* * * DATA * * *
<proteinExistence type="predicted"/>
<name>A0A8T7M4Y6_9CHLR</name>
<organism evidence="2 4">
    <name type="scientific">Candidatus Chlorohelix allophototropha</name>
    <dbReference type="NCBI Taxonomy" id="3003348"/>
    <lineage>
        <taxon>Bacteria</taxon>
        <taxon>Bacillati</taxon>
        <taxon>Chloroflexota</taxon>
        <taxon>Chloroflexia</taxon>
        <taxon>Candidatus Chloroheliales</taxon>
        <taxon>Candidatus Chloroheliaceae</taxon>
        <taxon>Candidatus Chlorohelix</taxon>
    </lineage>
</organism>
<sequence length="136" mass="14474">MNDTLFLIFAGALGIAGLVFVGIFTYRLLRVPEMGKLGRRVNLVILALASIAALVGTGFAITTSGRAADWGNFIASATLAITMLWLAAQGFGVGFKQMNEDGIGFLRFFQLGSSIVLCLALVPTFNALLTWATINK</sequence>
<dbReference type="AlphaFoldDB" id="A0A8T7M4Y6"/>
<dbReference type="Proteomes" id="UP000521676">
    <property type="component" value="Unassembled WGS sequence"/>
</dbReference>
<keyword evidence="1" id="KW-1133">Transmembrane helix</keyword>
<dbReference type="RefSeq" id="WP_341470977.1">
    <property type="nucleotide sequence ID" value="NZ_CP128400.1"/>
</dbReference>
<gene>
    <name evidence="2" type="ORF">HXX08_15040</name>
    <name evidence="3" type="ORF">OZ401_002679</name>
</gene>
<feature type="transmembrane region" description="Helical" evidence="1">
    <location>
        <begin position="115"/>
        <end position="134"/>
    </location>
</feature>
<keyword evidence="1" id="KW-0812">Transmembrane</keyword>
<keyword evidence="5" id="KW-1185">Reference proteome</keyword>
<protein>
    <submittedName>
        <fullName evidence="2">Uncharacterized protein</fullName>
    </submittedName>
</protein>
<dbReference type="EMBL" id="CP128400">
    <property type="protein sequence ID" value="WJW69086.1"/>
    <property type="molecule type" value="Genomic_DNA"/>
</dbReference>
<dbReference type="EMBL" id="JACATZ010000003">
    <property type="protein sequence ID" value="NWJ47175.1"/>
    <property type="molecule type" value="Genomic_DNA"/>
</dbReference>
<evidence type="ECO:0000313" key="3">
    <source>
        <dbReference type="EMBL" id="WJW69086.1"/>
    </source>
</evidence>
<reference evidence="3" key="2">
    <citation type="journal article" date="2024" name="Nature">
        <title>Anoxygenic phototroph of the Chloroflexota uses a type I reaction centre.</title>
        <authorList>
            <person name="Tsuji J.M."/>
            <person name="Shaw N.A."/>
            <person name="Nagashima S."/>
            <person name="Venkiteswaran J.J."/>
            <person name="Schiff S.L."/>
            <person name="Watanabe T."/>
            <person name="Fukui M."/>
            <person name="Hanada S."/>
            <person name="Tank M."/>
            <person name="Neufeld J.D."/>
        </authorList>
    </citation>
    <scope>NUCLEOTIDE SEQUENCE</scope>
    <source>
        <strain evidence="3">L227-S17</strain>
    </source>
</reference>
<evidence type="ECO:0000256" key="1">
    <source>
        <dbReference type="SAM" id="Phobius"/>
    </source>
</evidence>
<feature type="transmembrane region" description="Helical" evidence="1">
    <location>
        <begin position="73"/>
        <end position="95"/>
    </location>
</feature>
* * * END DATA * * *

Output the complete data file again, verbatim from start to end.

<proteinExistence type="predicted"/>
<name>A0A8T7M4Y6_9CHLR</name>
<organism evidence="2 4">
    <name type="scientific">Candidatus Chlorohelix allophototropha</name>
    <dbReference type="NCBI Taxonomy" id="3003348"/>
    <lineage>
        <taxon>Bacteria</taxon>
        <taxon>Bacillati</taxon>
        <taxon>Chloroflexota</taxon>
        <taxon>Chloroflexia</taxon>
        <taxon>Candidatus Chloroheliales</taxon>
        <taxon>Candidatus Chloroheliaceae</taxon>
        <taxon>Candidatus Chlorohelix</taxon>
    </lineage>
</organism>
<sequence length="136" mass="14474">MNDTLFLIFAGALGIAGLVFVGIFTYRLLRVPEMGKLGRRVNLVILALASIAALVGTGFAITTSGRAADWGNFIASATLAITMLWLAAQGFGVGFKQMNEDGIGFLRFFQLGSSIVLCLALVPTFNALLTWATINK</sequence>
<dbReference type="AlphaFoldDB" id="A0A8T7M4Y6"/>
<dbReference type="Proteomes" id="UP000521676">
    <property type="component" value="Unassembled WGS sequence"/>
</dbReference>
<keyword evidence="1" id="KW-1133">Transmembrane helix</keyword>
<dbReference type="RefSeq" id="WP_341470977.1">
    <property type="nucleotide sequence ID" value="NZ_CP128400.1"/>
</dbReference>
<gene>
    <name evidence="2" type="ORF">HXX08_15040</name>
    <name evidence="3" type="ORF">OZ401_002679</name>
</gene>
<feature type="transmembrane region" description="Helical" evidence="1">
    <location>
        <begin position="115"/>
        <end position="134"/>
    </location>
</feature>
<keyword evidence="1" id="KW-0812">Transmembrane</keyword>
<keyword evidence="5" id="KW-1185">Reference proteome</keyword>
<protein>
    <submittedName>
        <fullName evidence="2">Uncharacterized protein</fullName>
    </submittedName>
</protein>
<dbReference type="EMBL" id="CP128400">
    <property type="protein sequence ID" value="WJW69086.1"/>
    <property type="molecule type" value="Genomic_DNA"/>
</dbReference>
<dbReference type="EMBL" id="JACATZ010000003">
    <property type="protein sequence ID" value="NWJ47175.1"/>
    <property type="molecule type" value="Genomic_DNA"/>
</dbReference>
<evidence type="ECO:0000313" key="3">
    <source>
        <dbReference type="EMBL" id="WJW69086.1"/>
    </source>
</evidence>
<reference evidence="3" key="2">
    <citation type="journal article" date="2024" name="Nature">
        <title>Anoxygenic phototroph of the Chloroflexota uses a type I reaction centre.</title>
        <authorList>
            <person name="Tsuji J.M."/>
            <person name="Shaw N.A."/>
            <person name="Nagashima S."/>
            <person name="Venkiteswaran J.J."/>
            <person name="Schiff S.L."/>
            <person name="Watanabe T."/>
            <person name="Fukui M."/>
            <person name="Hanada S."/>
            <person name="Tank M."/>
            <person name="Neufeld J.D."/>
        </authorList>
    </citation>
    <scope>NUCLEOTIDE SEQUENCE</scope>
    <source>
        <strain evidence="3">L227-S17</strain>
    </source>
</reference>
<evidence type="ECO:0000256" key="1">
    <source>
        <dbReference type="SAM" id="Phobius"/>
    </source>
</evidence>
<feature type="transmembrane region" description="Helical" evidence="1">
    <location>
        <begin position="73"/>
        <end position="95"/>
    </location>
</feature>